Russians set sights on Czech venture

August 5, 2005

A Russian businessman has offered to create a private university in a small town in the Czech Republic near the border with Germany at a time when the number of foreign students in the country is on the rise.

The businessman represents a group of private investors that has already developed universities in Finland and Russia, according to Czech press reports that did not identify him. He approached local authorities in Vejprty, a town near the German border, a local daily newspaper reported.

At a meeting with local councillors, the businessman offered to buy four buildings and to establish a private university in the town.

The offer - which Mayor Jitku Gavdunova admitted had left her puzzled as local trends indicated that entrepreneurs were leaving the region rather than investing in it - comes at a time when official figures show a rise in foreign enrolments at Czech universities.

Last year, 14,200 foreign students - mostly Russians, Ukrainians and Slovaks - were studying at Czech universities, up nearly 30 per cent on the year before, Prague's Institute for Information on Education said last week.

This is about about 5 per cent of total university enrolments in the Czech Republic.

The majority of students are Slovaks keen to take advantage of tuition-fee free courses taught in the Czech language offered to students fluent in Czech, but numbers are also rising for other nationalities attracted by high-quality higher education at costs substantially lower than in Western Europe.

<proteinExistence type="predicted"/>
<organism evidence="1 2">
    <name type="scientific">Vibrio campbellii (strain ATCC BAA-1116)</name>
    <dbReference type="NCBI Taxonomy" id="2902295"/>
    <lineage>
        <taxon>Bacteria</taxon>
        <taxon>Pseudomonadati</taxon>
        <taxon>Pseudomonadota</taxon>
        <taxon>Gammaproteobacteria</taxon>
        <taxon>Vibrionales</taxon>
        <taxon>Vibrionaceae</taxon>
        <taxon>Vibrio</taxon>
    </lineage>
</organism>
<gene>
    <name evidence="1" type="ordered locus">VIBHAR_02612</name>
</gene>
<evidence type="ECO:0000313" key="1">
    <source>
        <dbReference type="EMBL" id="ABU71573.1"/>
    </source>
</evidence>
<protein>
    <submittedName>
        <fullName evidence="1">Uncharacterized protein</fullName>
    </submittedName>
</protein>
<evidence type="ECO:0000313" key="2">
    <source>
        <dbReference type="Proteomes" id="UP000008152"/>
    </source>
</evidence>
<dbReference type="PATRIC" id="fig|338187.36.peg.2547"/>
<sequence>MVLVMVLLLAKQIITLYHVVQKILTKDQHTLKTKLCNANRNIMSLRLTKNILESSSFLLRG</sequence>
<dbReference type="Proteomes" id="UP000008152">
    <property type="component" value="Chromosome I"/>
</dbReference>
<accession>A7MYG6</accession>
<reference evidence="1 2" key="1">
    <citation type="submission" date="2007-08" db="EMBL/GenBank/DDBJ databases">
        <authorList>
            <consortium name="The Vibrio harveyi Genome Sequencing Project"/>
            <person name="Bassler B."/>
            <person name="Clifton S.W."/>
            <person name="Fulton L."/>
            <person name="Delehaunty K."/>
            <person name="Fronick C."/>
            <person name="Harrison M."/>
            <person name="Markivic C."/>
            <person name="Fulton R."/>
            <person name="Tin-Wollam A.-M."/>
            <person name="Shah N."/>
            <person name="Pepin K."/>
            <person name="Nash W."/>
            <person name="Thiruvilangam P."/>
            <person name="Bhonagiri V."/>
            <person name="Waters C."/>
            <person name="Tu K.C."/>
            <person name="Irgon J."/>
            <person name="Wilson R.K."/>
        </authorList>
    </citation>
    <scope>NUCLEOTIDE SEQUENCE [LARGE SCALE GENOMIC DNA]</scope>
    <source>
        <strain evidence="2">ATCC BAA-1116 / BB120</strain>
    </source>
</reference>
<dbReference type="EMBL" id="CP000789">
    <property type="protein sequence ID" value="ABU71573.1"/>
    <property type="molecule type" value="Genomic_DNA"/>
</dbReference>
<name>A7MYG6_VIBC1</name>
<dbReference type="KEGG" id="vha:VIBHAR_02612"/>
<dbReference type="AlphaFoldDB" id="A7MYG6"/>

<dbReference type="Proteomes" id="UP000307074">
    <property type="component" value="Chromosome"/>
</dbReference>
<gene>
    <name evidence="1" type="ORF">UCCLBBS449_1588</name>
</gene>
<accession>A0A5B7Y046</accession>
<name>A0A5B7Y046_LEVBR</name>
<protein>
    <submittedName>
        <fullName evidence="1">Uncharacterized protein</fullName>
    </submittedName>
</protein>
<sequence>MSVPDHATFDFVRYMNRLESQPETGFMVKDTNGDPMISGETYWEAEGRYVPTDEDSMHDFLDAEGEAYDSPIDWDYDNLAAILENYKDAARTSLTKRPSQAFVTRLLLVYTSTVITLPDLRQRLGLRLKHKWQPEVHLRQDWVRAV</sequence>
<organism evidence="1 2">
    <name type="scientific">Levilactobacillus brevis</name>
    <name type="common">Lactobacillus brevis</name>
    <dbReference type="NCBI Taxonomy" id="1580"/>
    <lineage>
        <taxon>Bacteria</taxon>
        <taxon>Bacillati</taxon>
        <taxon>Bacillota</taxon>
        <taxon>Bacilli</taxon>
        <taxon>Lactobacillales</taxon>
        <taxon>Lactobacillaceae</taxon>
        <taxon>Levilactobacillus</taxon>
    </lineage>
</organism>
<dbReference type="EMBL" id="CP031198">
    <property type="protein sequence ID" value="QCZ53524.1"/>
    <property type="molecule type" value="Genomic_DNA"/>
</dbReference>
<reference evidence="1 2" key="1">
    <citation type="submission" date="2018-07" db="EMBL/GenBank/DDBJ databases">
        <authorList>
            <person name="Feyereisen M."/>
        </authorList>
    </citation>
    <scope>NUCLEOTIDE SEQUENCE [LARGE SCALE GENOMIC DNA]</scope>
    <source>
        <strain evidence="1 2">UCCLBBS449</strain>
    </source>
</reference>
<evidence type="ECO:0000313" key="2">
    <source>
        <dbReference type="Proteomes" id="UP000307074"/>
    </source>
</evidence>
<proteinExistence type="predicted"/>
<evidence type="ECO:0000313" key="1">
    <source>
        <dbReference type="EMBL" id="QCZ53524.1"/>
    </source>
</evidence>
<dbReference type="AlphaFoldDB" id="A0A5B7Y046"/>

Some 1,100 students - foreign and Czech - are enrolled in English-language-taught courses at Czech universities, which are charged at the same local rates to home and overseas students.

Most foreign students head for the country's most famous institution, the Charles University in Prague - where 5,200 are enrolled, including 1,100 in the world-renowned medical faculty. Some 2,200 foreign students study at Brno's Masaryk University and 1,900 in Prague's Economics University.

Russian interest in entering the lucrative private European university sector is growing in line with a national trend for Russian students to seek higher education abroad.

Russian university officials count the lack of a world-class infrastructure and the lack of equivalence between Russian and Western degrees as among the key problems in both attracting foreign students and retaining home students.

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